Draft Time: This Is Why and How America Should Have Compulsory Military Service

Then U.S. Army First Lieutenant Kirsten Griest (C) and fellow soldiers participate in combatives training during the Ranger Course on Fort Benning, Georgia, in this handout photograph taken on April 20, 2015 and obtained on August 20, 2015. When Griest an

Draft Time: This Is Why and How America Should Have Compulsory Military Service

A draft is necessary for Americans to forge both common bonds and a better ability to defend themselves.


1973 was a pivotal year in American history. After nearly a decade of direct military involvement, the last remaining U.S. combat troops returned home from Vietnam. While the war would carry on for two more years, with U.S. advisors trying in vain to stave off the fall of Saigon, many at home breathed a deep sigh of relief that America’s then-longest conflict was coming to an end.

“Never again” best embodies the Spirit of ’73. Through the 1973 War Powers Resolution (WPR), the United States committed to never again enable the President to prosecute lengthy wars without the express consent of Congress. Additionally, through the 1973 implementation of the All-Volunteer Force (AVF), we committed to never again draft our young men and women into military service. Vietnam had shown Americans the error of their ways, and they corrected their deficiencies accordingly.


The problem is, neither of these “fixes” actually fixed anything. Congress routinely abdicates its responsibility to check the executive branch’s protracted use of military force abroad, as is demonstrated by a conflict in Afghanistan now in its seventeenth year without a formal declaration of war. Also, while AVF implementation has enabled America to sustain its military pre-eminence, this achievement has come at a significant cultural cost.

A civilian-military disconnect looms over our society. The share of the U.S. population with military experience is at an all-time low, with a scant 7.3 percent of living Americans have served in the military at some point in their lives. This means fewer parents of troops, siblings of troops, spouses of troops, and friends of troops. To many, the military are a class of strangers; nameless, faceless beings to whom Americans have no personal attachment. They are an expendable commodity. Well-intentioned as the AVF transition may have been during a time of great national introspection, time has revealed the long-term cultural limitations of such a model.

A correction to the post-Vietnam over-correction is due. Defense of America and its ideals must be made collective again, lest Americans become culturally over-reliant on a small, professional soldiery that shares increasingly fewer social commonalities with the people it is charged with defending. A national service program should augment the current all-volunteer U.S. military. This will foster a culture of universal contribution among citizens and prevent the emergence of a society so internally fractured that it lacks the will and ability to assert itself against America’s many external threats.

But before the critiques are considered, here are some concessions. Most economists agree that the AVF is (ceteris paribus, of course) superior to a conscription model. Conscription generally ignores the opportunity costs of those citizens who could earn higher wages doing something else, which reduces the tax base and increases the net U.S. tax burden. Under conscription, the state must expend resources to mitigate the evasion of those who do not wish to serve. Furthermore, conscripts tend to serve shorter terms and re-enlist at lower rates than volunteers, leading to cost inefficiencies over time. The lower wage rate associated with a draft system also creates an environment whereby cheap, labor-intensive conscripts are used as a replacement for capital-intensive technological improvements, trading long-term efficiency for short-term savings. These were some of the justifications made in 1973 by the many economists advising the Nixon administration to end the draft, and they are valid arguments.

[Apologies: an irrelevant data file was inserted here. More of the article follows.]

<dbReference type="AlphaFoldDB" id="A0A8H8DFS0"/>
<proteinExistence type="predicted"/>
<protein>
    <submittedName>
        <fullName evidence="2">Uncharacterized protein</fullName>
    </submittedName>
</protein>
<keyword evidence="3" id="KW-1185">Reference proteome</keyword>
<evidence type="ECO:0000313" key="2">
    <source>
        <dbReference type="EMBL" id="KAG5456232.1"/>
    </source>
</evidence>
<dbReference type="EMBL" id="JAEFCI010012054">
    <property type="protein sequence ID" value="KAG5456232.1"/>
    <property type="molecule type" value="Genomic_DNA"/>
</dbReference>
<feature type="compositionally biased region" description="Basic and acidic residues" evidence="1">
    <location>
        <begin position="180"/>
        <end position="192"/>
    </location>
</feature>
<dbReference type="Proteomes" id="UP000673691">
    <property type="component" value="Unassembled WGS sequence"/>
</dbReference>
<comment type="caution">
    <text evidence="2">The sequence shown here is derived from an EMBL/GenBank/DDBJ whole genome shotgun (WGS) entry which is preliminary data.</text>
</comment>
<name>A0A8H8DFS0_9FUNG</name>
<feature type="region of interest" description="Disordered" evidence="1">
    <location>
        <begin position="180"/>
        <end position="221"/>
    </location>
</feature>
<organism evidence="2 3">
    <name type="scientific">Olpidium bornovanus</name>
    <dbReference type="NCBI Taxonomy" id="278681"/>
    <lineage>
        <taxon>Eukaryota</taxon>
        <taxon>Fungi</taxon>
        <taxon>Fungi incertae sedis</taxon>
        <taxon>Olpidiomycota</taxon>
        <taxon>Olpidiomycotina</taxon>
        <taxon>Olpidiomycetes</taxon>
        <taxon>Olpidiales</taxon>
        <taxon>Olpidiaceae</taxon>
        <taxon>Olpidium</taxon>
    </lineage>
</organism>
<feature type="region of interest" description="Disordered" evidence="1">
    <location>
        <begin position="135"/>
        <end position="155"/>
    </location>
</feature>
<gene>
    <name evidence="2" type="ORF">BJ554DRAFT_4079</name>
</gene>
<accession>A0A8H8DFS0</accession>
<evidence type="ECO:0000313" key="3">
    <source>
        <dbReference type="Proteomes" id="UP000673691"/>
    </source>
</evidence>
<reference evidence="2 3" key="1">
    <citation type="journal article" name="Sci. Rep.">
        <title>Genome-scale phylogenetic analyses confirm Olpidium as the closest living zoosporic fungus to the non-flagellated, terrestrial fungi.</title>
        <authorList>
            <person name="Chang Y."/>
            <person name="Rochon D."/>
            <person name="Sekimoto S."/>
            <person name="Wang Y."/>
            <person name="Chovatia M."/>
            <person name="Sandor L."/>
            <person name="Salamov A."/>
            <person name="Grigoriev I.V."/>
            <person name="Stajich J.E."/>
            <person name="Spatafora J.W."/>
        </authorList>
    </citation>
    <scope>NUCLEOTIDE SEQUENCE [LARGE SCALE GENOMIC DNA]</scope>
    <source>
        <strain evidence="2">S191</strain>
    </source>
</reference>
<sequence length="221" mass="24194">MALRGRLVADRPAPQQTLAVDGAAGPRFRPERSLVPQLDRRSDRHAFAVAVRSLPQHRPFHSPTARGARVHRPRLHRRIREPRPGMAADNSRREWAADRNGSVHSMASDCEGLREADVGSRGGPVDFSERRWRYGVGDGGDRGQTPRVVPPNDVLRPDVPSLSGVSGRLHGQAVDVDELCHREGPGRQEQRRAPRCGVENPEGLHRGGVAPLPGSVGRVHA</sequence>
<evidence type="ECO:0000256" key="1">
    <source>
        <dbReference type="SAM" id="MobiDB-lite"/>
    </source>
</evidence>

It is unlikely, however, that these economists could have foreseen the U.S. military’s staggering dependence on civilian contractors to facilitate war in the twenty-first century. The United States Army established the Logistical Civil Augmentation Program (LOGCAP) in 1985, with an original purpose of providing regional unified commanders the flexibility to meet supply and service requirements unique to their specific areas of command. What was once a means of funding local, one-off construction projects in far-away corners of the globe has metastasized into a DoD process for awarding comprehensive high-dollar combat service support contracts to private sector firms.

The first such comprehensive contract, LOGCAP I (1992-1997), saw the provision of $824 million in logistical support for U.S. military operations overseas. In the wake of the September 11 attacks, as force projection requirements grew, so did LOGCAP expenditures. At the peak of the Global War on Terror (GWOT) in 2008, $150 billion in defense spending was allocated to private sector firms over ten years through LOGCAP IV. Even today, as the major conflicts in Iraq and Afghanistan have drawn down considerably, solicitation for the $82 billion, ten-year LOGCAP V contract is underway.